Eli’s father, Justin Reimer was quoted as saying, “I would say over 90 percent of the world’s cultures don’t accept disability and wouldn’t think that somebody like my son would be able to attempt let alone complete something like this. So it was an amazing experience to do it with him. And like I said he actually led the way. We were dragging. We were experiencing our own sense of disability as we went up into the mountains and he led us all the way to base camp.”

What a father son relationship and what an example for all of us to emulate as we face our own life’s trials and tribulations.

Photo: ralky

And The Winner Has Autism!

Alexis winemanAs a continuation on the subject of Autism, there has been some recent news that should offer hope and an understanding of what people with Autism can accomplish.

The news is about Alexis Wineman, who was crowned Miss Montana. She was the first Miss America Contestant who had been diagnosed with Autism in  the pageants 92 years.

Anyone who has listened to Alexis’s comments during her interviews heard her courage and desire to accomplish the same things that people without Autism can accomplish. She has been quoted as saying, “I have overcome a lot.  I have overcome so many of my symptoms.”

Alexis was diagnosed with Autism when she was 11 years old. She shared the fact that she was bullied because she has a speech impediment and is so shy. “I would stay in my room for hours, not wanting to talk to anyone. Growing up, I barely hung out with anyone and that’s because I was afraid of being laughed at.”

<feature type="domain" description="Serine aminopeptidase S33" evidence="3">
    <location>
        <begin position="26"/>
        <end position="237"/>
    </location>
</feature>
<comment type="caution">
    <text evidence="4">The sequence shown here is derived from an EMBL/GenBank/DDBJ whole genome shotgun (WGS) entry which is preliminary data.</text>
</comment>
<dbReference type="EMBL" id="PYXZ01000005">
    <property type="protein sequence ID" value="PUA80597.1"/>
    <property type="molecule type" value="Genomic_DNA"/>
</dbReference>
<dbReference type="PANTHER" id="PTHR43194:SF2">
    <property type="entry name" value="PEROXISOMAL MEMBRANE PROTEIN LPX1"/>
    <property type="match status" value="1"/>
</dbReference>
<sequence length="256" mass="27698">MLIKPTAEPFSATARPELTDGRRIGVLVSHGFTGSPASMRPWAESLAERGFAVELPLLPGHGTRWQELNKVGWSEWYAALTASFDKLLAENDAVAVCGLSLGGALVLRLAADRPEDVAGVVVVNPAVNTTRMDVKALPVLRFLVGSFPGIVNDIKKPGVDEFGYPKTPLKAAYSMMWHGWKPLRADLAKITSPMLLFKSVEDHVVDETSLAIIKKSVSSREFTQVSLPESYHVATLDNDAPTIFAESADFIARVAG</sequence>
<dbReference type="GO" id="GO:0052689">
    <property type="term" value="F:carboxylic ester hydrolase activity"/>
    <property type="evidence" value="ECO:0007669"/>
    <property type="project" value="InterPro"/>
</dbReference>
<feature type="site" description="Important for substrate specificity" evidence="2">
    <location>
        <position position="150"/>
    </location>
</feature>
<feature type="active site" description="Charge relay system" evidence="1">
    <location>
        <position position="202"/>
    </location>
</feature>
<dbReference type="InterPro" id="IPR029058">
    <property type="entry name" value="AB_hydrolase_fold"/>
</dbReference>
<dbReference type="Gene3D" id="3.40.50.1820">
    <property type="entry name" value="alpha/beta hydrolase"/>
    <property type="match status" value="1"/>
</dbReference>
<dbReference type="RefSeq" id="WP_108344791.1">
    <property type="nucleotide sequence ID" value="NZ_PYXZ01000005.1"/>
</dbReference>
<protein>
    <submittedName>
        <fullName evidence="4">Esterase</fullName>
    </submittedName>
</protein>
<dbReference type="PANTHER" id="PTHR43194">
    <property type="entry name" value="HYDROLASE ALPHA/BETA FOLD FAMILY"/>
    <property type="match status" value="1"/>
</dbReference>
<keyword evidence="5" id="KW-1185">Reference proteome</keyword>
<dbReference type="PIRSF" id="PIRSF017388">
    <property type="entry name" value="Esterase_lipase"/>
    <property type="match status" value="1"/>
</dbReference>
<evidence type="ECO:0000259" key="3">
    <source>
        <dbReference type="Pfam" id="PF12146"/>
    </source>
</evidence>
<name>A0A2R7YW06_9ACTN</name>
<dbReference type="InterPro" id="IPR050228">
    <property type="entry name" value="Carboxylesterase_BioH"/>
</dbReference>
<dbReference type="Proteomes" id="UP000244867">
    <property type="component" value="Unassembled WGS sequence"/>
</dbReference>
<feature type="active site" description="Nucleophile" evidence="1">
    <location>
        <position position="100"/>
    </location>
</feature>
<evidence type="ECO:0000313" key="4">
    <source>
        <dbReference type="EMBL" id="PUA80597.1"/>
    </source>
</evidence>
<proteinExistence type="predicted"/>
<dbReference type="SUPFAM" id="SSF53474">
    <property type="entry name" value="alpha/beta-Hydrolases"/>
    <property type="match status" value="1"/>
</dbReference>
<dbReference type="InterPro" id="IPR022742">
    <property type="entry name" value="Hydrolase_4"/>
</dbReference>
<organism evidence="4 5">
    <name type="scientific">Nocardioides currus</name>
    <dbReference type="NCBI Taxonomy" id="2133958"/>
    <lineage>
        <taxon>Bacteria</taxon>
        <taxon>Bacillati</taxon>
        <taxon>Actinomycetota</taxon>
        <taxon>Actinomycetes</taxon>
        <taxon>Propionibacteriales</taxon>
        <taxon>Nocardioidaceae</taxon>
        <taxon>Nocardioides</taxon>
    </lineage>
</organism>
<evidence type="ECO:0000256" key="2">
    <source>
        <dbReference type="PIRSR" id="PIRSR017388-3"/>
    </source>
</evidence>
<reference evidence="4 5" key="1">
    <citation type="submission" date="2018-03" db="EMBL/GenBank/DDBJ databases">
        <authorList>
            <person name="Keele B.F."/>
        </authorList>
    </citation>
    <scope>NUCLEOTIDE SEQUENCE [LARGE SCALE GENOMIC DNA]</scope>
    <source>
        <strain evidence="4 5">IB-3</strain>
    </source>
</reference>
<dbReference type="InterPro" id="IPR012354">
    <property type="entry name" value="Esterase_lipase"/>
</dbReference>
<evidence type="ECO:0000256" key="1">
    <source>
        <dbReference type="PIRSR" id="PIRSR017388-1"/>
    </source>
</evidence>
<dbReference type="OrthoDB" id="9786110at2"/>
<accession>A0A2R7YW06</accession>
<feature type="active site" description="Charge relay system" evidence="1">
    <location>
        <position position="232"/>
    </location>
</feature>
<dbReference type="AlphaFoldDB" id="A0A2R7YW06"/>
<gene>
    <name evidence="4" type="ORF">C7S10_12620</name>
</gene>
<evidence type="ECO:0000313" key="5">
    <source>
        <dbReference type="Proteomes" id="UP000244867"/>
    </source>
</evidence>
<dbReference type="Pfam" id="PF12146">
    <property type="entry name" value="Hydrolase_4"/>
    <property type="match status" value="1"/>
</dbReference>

One of the things that Alexis has shared is much the same as what other successful people with disabilities have said. Her family never gave her an easy way out because of her disability. Quite the contrary, they made her do things that brought her out of her comfort zone. She was a cheerleader and ran cross country. She even became the captain of her cheerleading squad during her senior year of high school.

She has shared the fact that she entered the Miss Montana pageant on an impulse. What is so much to her credit and her family’s credit, she went into the pageant to win! Alexis Wineman plans to attend the University of Montana after her reign to study for a degree in art therapy.

Her talent for the Miss America Pageant was comedy. She said, “I realized if I laugh at myself, then that’s OK.”

Alexis Wineman did not win the Miss America Pageant but she was voted the people’s choice winner. What an amazing young woman. What an amazing family. What an amazing story!

You go Alexis. You are our newest hero!